• Field Trip

    More than 250 interactive science, technology, energy and health exhibits await students of all ages.  We’re experts at making sure that bringing your group to the Museum is smooth sailing all the way. Discounted admission for groups of 20 or more!

  • ScienceWorks

    Your students become scientists during our ScienceWorks Labs. All programs align with National Science Education Standards, Next Generation Science Standards, Michigan Grade Level Content Expectations and Common Core State Standards. Labs are available year-round for preschool to middle school students.

  • Outreach

    It's Science on Wheels: We bring the Museum to you!  We offer fun, inquiry-based programs for the students in your classroom, library, festival or youth center! All programs address objectives outlined in the Michigan Grade Level Content Expectations and include pre- and post-visit activities.

  • Distance Learning

    Our educators use videoconferencing to engage your students in a dynamic, hands-on learning experience. Program kits sent to classroom teachers include nearly everything you need for experiments. Kits are yours to keep! All programs address National Science Education Standards and align with Michigan Grade Level Content Expectations.

  • Professional Development

    Join us for fast-paced, hands-on teacher workshops that provide elementary and middle school educators with new hands-on tools for incorporating interactive science and math activities into your classroom.  Join us for professional development opportunities both at the museum and at your school.

  • Scout Camp-Ins

    Stay overnight with us as we dive deep into science experiments! These events are designed especially for our Scout audience. 

  • Summer Camp

    Explore week-long science and math activities in conjuntion with Ann Arbor Rec&Ed and other local organizations.  Elementary and middle school children can investigate a different theme each week through hands-on and engaging fun.

  • Birthday Parties

    What do you get when you mix one part science, one part fun, and one part celebration? A birthday party at the Museum! Experience a birthday full of discovery by exploring more than 250 exhibits and experimenting with a hands-on activity. Celebrate in a unique and interactive environment to make your special day really special!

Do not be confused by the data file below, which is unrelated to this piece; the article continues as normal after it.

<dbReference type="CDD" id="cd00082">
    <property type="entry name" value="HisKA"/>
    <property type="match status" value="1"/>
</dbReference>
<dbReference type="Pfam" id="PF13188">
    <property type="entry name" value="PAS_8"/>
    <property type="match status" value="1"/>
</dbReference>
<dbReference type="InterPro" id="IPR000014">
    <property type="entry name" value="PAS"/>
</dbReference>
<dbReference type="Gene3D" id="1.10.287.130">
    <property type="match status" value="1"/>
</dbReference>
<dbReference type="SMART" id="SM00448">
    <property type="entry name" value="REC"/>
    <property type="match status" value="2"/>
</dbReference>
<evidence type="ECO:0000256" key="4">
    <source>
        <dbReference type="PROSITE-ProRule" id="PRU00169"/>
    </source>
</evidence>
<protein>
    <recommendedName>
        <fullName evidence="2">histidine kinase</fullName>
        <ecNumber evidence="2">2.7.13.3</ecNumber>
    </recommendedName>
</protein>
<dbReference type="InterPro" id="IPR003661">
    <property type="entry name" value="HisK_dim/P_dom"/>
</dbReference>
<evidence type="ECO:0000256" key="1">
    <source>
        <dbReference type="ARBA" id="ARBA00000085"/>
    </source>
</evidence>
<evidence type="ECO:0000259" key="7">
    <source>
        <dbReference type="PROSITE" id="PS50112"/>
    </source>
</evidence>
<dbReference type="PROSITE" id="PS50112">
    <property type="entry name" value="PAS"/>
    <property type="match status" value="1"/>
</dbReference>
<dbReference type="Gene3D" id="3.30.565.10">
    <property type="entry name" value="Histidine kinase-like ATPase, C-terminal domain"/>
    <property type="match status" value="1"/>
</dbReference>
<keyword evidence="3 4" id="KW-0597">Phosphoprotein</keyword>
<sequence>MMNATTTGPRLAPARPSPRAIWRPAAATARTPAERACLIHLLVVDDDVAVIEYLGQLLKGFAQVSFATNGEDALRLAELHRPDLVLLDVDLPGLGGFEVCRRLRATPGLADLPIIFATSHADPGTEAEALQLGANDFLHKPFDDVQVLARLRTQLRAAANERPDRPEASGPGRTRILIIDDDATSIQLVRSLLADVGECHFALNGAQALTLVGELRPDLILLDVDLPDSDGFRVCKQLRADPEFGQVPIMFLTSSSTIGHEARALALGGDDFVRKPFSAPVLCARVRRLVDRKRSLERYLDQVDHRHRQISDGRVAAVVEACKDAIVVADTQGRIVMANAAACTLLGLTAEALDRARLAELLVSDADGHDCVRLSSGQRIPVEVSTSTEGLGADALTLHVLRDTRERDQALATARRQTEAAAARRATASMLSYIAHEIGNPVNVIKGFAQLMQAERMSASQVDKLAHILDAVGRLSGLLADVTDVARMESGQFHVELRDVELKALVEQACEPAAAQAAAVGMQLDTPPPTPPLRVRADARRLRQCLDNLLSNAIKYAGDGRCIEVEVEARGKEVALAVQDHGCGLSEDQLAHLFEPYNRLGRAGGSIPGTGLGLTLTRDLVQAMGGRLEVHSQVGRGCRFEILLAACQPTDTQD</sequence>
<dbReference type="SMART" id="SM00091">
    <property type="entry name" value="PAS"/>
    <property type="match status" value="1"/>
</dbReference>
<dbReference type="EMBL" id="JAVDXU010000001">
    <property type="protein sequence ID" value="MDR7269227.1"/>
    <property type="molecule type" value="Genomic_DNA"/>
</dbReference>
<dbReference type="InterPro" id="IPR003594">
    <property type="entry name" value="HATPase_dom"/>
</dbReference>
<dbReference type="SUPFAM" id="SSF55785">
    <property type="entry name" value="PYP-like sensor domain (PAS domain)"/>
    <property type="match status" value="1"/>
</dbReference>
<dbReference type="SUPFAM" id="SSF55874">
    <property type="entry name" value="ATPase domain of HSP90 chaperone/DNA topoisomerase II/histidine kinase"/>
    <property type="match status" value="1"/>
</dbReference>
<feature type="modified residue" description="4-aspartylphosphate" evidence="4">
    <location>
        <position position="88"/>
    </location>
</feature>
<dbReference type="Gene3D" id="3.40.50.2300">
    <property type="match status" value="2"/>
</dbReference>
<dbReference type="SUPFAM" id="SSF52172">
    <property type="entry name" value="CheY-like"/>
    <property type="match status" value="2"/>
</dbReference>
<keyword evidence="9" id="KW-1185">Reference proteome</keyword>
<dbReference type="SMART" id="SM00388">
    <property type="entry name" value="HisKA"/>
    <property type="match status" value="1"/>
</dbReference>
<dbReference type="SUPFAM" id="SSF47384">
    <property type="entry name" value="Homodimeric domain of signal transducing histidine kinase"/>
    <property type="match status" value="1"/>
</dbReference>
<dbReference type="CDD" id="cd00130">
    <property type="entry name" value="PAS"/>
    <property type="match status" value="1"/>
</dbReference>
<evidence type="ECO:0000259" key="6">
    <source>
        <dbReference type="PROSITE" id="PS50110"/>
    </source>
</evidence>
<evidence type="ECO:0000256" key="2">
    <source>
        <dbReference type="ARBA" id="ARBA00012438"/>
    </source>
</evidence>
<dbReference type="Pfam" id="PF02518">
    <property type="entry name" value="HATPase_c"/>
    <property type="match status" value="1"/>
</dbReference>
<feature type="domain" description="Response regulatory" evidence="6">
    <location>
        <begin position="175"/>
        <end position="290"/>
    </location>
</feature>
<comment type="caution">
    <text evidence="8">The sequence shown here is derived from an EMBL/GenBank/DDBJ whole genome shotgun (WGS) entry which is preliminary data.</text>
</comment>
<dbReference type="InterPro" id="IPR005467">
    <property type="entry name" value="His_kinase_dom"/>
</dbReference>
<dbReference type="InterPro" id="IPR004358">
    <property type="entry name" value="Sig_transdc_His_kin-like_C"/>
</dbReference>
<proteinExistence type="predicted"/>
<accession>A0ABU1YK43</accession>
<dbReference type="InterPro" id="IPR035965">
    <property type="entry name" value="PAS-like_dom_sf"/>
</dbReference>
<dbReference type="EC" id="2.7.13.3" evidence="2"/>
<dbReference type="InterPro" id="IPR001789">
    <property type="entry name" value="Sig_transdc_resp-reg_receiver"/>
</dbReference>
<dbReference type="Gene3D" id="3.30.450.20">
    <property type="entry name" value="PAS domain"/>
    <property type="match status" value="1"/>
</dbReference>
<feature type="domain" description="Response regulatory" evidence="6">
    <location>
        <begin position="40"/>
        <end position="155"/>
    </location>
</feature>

• Museum Rental

    Discover a unique, dynamic opportunity that will delight guests at your next function. The Museum is available after hours for receptions, award dinners, corporate meetings, client appreciation, bar and bat mitzvah, birthdays, holiday parties and more for up to 300 people. The Museum’s exhibit areas are open for guests to explore. 

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WORKSHOP Human Body

Outreach Workshop: Human Body

Not a single machine ever designed can hold a candle up to the complexity and elegance of the human body. In this workshop, students will learn all about how this complex machine actually works.

Price

$310 - Includes two 50-minute workshops.  Additional workshops $125 each.

Register for an Outreach Workshop today!

Michigan Grade Level Content Expectations, Science v.1.09

  • Share ideas about science through purposeful conversation. (S.IA.02.12)
  • Identify characteristics (for example: body coverings, beak shape, number of legs, body parts) that are passed on from parents to young. (L.HE.01.11)
  • Identify and compare structures in animals used for controlling body temperature, support, movement, food-getting, and protection (for example: fur, wings, teeth, scales). (L.OL.03.32)
  • Classify animals on the basis of observable physical characteristics (backbone, body coverings, limbs). (L.OL.03.42)

Human Body Pre-visit Vocabulary

Alveoli: Small sacks in the lungs that increase the lung’s surface area.

Artery: Blood vessel pumping away from the heart.

Blood Vessel: Tubing through which blood flows.

Body System: A group of organs working together to perform a specific task.